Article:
A pioneering new study commissioned by the Pakistan government and carried out by the International Organization of Migration, finds that remittances from overseas can quite dramatically change the quality of life for households that receive them, allowing families to pull children out of labour, purchase land or agricultural implements, pay for marriages or put them in savings. The small-scale study looks at 500 households in nine high-migration districts of the country and in Azad Kashmir. Its findings show the average total remittances received per household from the time the migrants went abroad were Rs 1.05 million.
The study offers us a better understanding of why so many people are determined to go abroad, sometimes putting their lives at risk to do so. We have heard accounts of stowaways and of those captured, or killed, by border guards while attempting to move across international frontiers. The small, dusty town of Taftan on the Balochistan-Iran border is a place where a number of such journeys begin. Some end not very far away. But the desperation of people to reach venues overseas remains unchanged, with a huge, illegal trade in the business flourishing in towns such as Gujranwala, where false documents of every kind are prepared.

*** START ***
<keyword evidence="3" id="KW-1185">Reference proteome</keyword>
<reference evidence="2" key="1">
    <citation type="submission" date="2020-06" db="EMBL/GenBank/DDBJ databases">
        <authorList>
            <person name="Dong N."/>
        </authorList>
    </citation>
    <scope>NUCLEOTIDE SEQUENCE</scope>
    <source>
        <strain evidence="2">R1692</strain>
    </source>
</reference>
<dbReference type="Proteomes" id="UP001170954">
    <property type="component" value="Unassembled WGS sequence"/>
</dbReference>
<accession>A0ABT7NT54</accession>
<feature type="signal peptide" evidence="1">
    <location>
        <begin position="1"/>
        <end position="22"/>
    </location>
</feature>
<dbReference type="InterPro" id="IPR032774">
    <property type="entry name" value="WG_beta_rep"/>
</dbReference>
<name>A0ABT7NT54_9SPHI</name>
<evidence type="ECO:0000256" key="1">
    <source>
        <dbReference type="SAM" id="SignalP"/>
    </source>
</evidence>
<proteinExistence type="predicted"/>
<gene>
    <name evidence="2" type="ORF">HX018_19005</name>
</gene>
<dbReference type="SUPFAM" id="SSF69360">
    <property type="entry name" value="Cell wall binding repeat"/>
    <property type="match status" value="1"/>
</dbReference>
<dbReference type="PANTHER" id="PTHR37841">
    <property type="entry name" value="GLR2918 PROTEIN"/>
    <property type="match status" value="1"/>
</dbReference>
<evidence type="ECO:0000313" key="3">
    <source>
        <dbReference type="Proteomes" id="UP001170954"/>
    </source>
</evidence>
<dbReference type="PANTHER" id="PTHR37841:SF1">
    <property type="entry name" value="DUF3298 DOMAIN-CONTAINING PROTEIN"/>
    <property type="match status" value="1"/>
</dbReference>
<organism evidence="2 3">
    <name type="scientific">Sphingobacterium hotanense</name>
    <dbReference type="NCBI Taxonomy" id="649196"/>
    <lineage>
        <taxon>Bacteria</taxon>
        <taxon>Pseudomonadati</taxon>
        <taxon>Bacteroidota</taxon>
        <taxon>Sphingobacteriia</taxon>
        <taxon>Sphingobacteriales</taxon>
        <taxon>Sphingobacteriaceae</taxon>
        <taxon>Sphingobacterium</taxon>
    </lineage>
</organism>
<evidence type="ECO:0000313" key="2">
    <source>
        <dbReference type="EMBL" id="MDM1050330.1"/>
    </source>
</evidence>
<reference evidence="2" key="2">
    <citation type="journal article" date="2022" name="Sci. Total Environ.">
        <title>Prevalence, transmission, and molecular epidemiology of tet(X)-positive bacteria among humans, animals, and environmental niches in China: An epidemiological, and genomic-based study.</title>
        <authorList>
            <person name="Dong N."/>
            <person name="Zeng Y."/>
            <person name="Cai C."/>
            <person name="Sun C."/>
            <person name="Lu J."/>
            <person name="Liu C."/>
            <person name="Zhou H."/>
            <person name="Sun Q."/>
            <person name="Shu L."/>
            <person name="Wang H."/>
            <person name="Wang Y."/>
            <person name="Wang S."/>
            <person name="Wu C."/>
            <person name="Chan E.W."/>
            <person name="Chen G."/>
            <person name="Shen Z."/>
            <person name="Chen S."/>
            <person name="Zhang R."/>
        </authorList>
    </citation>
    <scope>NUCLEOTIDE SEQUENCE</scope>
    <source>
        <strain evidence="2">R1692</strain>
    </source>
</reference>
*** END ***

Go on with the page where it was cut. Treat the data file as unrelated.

Given, however, the highly positive impact remittances can have on families, offering roads towards development and social progress, the report recommends policy steps for the government. It suggests that the process of migration be made simpler and steps be taken to limit the exploitative role of middlemen who bank on the desperation of people. The study also calls for a bigger effort to channelise money coming home through the formal banking system, rather than the ‘hundi’ networks favoured by many and points out that money sent in from Saudi Arabia and other countries can quite significantly alter the fortunes of those able to send a member of their family overseas, with even unskilled labourers earning far more than they would at home.
Published in The Express Tribune, February 24th, 2011.
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